The U.S. state of Vermont could soon be adopting blockchain technology to handle some of its public records, according to a bill signed by Gov. Phil Scott.
The study is part of a comprehensive investigation into the state’s potential support and adoption of blockchain technology, a push that originated with the introduction of S-0269 into the state Legislature by Sen. Alison Clarkson in January.
By Jan. 15, the Vermont State Archives and Records Administration, the Vermont League of Cities and Towns, the Vermont Municipal Clerks’ and Treasurers’ Association, and the Agency of Digital Services are required to submit a report and recommended legislation concerning blockchain use to the relevant state legislative committees.
Specifically, the groups must “evaluate blockchain technology for the systematic and efficient management of public records” and “recommend legislation, including uniform laws, necessary to support the possible use of blockchain technology for the recording of land records.”
Vermont’s potential adoption of blockchain technology for its internal use is just one facet of the state’s relatively friendly attitude toward cryptocurrencies.
The same bill creates regulatory and registration standards for blockchain companies operating as personal information companies. It also directs the Department of Financial Regulation to “review the potential application of blockchain technology to the provision of insurance and banking and consider areas for potential adoption and any necessary regulatory changes in Vermont.”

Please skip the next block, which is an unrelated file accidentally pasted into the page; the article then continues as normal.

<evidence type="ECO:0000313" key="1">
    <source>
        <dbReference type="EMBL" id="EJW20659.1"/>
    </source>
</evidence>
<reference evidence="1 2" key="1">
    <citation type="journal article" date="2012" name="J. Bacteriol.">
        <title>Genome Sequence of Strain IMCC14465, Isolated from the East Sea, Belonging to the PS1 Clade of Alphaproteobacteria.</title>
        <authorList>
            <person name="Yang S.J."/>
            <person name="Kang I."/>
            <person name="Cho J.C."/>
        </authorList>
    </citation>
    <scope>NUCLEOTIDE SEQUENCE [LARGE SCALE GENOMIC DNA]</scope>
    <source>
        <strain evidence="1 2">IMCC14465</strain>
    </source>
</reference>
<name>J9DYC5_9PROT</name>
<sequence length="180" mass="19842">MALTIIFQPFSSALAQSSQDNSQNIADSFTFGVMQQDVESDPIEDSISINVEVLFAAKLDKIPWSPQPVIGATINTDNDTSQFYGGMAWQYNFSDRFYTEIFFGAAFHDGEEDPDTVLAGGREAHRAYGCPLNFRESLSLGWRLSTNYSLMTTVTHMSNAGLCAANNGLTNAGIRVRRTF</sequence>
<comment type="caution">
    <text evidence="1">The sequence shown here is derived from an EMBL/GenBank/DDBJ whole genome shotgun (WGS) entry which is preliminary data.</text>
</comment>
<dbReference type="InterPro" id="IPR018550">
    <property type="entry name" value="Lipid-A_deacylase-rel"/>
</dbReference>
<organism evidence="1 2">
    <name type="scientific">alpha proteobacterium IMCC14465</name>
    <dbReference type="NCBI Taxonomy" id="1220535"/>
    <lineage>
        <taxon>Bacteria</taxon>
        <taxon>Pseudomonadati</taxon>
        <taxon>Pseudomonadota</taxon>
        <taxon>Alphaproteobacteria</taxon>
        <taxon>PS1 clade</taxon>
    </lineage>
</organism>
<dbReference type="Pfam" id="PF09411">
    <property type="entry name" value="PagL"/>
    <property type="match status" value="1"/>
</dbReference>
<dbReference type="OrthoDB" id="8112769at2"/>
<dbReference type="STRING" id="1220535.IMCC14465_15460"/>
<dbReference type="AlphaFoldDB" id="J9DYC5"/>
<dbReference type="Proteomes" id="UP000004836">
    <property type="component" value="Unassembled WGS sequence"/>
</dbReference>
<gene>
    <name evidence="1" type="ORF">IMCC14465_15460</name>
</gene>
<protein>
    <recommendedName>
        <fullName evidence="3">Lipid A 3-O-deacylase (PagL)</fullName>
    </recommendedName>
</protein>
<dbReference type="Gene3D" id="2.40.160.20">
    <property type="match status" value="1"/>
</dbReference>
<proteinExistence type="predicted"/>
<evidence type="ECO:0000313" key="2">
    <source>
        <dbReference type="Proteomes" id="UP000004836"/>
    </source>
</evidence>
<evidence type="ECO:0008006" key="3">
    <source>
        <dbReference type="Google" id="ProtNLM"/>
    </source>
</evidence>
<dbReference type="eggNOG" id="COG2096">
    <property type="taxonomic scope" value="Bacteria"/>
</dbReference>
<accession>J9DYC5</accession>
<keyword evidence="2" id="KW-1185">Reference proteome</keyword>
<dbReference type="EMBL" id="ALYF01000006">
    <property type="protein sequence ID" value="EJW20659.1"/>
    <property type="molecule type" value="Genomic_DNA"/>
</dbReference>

The bill further authorizes the Agency of Commerce and Community Development to hold a fintech summit concerning blockchain technology. It also directs the agency to roll blockchain marketing materials into its existing programs.
Per the language of the bill, the agency should identify “opportunities to promote blockchain technology and financial technology” and “related economic development in the private sector, including in the areas of banking, insurance, retail and service businesses, and cryptocurrency.”
Vermont’s inroads into cryptocurrency echo and expand upon measures being taken in other states. Following the examples set by Arizona and Tennessee, state Legislatures in Ohio and New York are considering updates to their laws regarding blockchain technology.
The primary issue is the definition of a smart contract as it pertains to the state-level version of the Uniform Electronic Transaction Act. The act – which was written in 1999 and has been adopted in 47 states – creates parity between paper and electronic transactions.
Including blockchain technology and its smart contracts in the language of each state’s version of the act would pave the road for more coherent regulation and eventual adoption.
Both the Ohio and New York bills use the same language to describe smart contracts as the bills passed in Arizona and Tennessee.
The term “blockchain technology” therein means “distributed ledger technology that uses a distributed, decentralized, shared, and replicated ledger, which may be public or private, permissioned or permissionless, or driven by tokenized crypto economics or tokenless.”
Moreover, blockchain data must be signed cryptographically, making it immutable, auditable, and a record of “uncensored truth,” the bills state.